Random thoughts about education, democracy, information warfare and Wikipedia

I am afraid I am now writing some pretty obvious observations. Something we all know. Nothing unique. Unfortunately, I feel that I must write these obvious things as it looks that so many people are ignoring them. Maybe I am writing more to myself than to anyone else — to remind myself.

Present Continuous Past(s) by by Dan Graham

Education pays off. Democracy needs education and education is the key to a healthy economy. The question is why it is still so difficult to provide even basic education for all? Without any conspiracy theories it is reasonable to ask who benefits from the lack of education?

Far too often when talking about democracy we emphasis elections, the right to choose and replace government through fair election. Same time we easily pay less attention to the most important aspects of democracy: respect of human rights and people’s active participation to civic life. Without these in place there will never be fair elections, either. Again we may ask, are there people, mobs or individuals who benefit from the lack of democracy?

Characteristic for the latest armed conflicts in Ukraine and in Israel-Palestine have been their expansion from the battlefields where people die to the information warfare where the killings are justified. Military intelligence, spying and propaganda have always been part of warfare. Today it is different. For public the number of sources of information is almost infinite. Information is provided by news agencies representing different regimes and working for their interests. There are messages, pictures, selfies and video clips in social media from the solders and civilians (or made to look like and claimed to be made by solders or civilians).

Furthermore, the information warfare is not only about propaganda and attempts to influence the public opinion. Today the information warfare is also real and fake surveillance disclosures and attacks to information infrastructure. All these made by government agencies, paid or unpaid hacktivist — who knows. No surprise that educated public with critical thinking skills is confused what source one should trust. And in places where ignorance is bliss, it is anyway folly to be wise. (Thomas Gray). Ignore the truth or die. Again I am asking, who benefits from the confusion and ignorance?

Education, democracy and information warfare are all interlinked. Without educated public it is impossible to have democracy. Without democracy there are wars.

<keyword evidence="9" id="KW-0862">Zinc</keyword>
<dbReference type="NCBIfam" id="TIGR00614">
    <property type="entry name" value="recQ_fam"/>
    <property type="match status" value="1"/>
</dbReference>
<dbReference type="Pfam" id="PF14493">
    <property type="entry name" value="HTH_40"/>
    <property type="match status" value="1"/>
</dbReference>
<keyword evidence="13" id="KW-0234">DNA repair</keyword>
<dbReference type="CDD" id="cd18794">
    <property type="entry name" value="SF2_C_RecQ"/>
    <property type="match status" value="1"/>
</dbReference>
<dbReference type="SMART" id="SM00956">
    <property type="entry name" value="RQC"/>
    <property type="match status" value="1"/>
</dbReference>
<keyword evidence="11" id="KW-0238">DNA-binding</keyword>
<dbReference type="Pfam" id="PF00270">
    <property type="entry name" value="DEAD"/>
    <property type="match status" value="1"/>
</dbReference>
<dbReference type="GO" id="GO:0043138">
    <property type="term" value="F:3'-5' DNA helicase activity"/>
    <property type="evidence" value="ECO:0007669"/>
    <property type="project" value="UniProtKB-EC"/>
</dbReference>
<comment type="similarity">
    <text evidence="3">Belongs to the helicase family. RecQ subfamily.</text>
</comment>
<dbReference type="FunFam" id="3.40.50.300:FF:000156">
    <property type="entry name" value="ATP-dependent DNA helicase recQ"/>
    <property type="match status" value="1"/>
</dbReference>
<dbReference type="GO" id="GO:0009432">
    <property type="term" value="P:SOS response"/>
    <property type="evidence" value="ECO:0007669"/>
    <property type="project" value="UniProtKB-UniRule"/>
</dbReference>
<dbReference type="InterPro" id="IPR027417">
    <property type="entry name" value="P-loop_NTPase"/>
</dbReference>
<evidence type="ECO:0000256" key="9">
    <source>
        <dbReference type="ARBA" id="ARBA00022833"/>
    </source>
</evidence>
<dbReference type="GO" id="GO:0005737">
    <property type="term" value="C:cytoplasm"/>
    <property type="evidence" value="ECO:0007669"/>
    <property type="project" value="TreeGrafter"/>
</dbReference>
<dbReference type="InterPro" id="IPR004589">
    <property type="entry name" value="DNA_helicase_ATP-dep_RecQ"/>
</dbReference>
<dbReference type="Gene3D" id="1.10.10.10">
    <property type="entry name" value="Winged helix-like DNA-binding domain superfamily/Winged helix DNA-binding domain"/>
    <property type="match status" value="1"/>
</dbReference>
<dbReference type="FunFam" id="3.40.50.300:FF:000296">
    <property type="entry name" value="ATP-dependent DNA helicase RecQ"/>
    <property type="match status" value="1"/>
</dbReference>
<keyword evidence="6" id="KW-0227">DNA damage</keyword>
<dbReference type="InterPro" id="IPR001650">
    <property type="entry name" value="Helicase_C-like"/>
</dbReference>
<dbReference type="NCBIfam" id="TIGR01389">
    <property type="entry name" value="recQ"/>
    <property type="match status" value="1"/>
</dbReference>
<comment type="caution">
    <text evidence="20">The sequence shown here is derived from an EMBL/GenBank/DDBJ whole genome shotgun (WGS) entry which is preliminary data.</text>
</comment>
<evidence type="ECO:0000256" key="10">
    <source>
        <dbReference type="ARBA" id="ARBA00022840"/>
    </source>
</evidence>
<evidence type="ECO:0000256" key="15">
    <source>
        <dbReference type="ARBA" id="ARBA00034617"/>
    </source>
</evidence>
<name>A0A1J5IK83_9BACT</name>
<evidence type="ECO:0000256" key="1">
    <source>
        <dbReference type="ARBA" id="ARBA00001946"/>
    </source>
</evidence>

Therefore, these days we probably need more Wikipedia that ever before. Why? Wikipedia has a simple and clear content policies (neutral point of view, verifiability etc.) and motivated crowds around the world that are committed to the vision and the mission. This means that Wikipedia is transparent and aims to be multilingual and accessible for all (see: free mobile access in various countries). All this makes Wikipedia a great source of information. It is hard to manipulate and difficult to infiltrate to. People are watching.

With its hypertext format and latest move to the direction of semantic web with the Wikidata, Wikipedia is providing not only news about the current issues but the context, too. This makes it easy to get an overview, to compare different events, to read about the history of the events and to compare how different language groups are writing about the topics. Lets have a look of the situation in Ukraine via Wikipedia. To study the topic, to get an overview and context, you may have a look of these articles:

Wikipedia is important. On our way to democratic and peaceful world — to the world were we all respect human rights and take part in civic life — we still need more. Because:

“Information is not knowledge.
Knowledge is not wisdom.
Wisdom is not truth.
Truth is not beauty.
Beauty is not love.
Love is not music.
Music is the best.”
― Frank Zappa

We need primary education focusing on basics: reading and writing, math, science, geography, history, languages and arts (including music). The point of primary education is not to have skills with exchange value in a job market. They are important for the sake of democracy and peace: for people to become humans. Continuing deepening understanding on the “basics” is important in higher levels of education, too. When combined with domain specific studies people become questioning, creative and empathic. And guess what? It pays off.

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